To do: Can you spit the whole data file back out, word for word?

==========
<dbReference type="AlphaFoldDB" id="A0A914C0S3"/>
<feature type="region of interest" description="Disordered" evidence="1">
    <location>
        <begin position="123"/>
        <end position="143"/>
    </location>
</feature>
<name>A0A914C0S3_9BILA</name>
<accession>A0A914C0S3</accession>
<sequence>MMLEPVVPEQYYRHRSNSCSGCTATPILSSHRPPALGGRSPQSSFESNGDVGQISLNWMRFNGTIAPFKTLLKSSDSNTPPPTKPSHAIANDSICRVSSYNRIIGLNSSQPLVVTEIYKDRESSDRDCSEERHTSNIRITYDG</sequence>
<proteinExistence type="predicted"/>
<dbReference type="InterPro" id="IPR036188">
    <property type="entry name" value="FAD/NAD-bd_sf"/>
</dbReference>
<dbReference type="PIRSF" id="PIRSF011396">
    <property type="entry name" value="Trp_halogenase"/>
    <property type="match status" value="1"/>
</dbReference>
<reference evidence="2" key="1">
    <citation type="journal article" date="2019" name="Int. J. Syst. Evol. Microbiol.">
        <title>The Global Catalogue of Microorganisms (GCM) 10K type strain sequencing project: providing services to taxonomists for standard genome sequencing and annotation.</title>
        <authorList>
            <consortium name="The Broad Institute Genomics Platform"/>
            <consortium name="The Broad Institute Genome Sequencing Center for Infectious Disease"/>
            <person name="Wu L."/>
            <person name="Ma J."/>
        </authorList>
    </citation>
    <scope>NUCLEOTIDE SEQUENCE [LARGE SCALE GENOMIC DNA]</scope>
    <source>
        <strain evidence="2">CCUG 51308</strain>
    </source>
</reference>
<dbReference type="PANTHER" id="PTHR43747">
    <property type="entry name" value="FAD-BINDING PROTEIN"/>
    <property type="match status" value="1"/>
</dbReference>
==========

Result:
<dbReference type="AlphaFoldDB" id="A0A914C0S3"/>
<feature type="region of interest" description="Disordered" evidence="1">
    <location>
        <begin position="123"/>
        <end position="143"/>
    </location>
</feature>
<name>A0A914C0S3_9BILA</name>
<accession>A0A914C0S3</accession>
<sequence>MMLEPVVPEQYYRHRSNSCSGCTATPILSSHRPPALGGRSPQSSFESNGDVGQISLNWMRFNGTIAPFKTLLKSSDSNTPPPTKPSHAIANDSICRVSSYNRIIGLNSSQPLVVTEIYKDRESSDRDCSEERHTSNIRITYDG</sequence>
<proteinExistence type="predicted"/>
<dbReference type="InterPro" id="IPR036188">
    <property type="entry name" value="FAD/NAD-bd_sf"/>
</dbReference>
<dbReference type="PIRSF" id="PIRSF011396">
    <property type="entry name" value="Trp_halogenase"/>
    <property type="match status" value="1"/>
</dbReference>
<reference evidence="2" key="1">
    <citation type="journal article" date="2019" name="Int. J. Syst. Evol. Microbiol.">
        <title>The Global Catalogue of Microorganisms (GCM) 10K type strain sequencing project: providing services to taxonomists for standard genome sequencing and annotation.</title>
        <authorList>
            <consortium name="The Broad Institute Genomics Platform"/>
            <consortium name="The Broad Institute Genome Sequencing Center for Infectious Disease"/>
            <person name="Wu L."/>
            <person name="Ma J."/>
        </authorList>
    </citation>
    <scope>NUCLEOTIDE SEQUENCE [LARGE SCALE GENOMIC DNA]</scope>
    <source>
        <strain evidence="2">CCUG 51308</strain>
    </source>
</reference>
<dbReference type="PANTHER" id="PTHR43747">
    <property type="entry name" value="FAD-BINDING PROTEIN"/>
    <property type="match status" value="1"/>
</dbReference>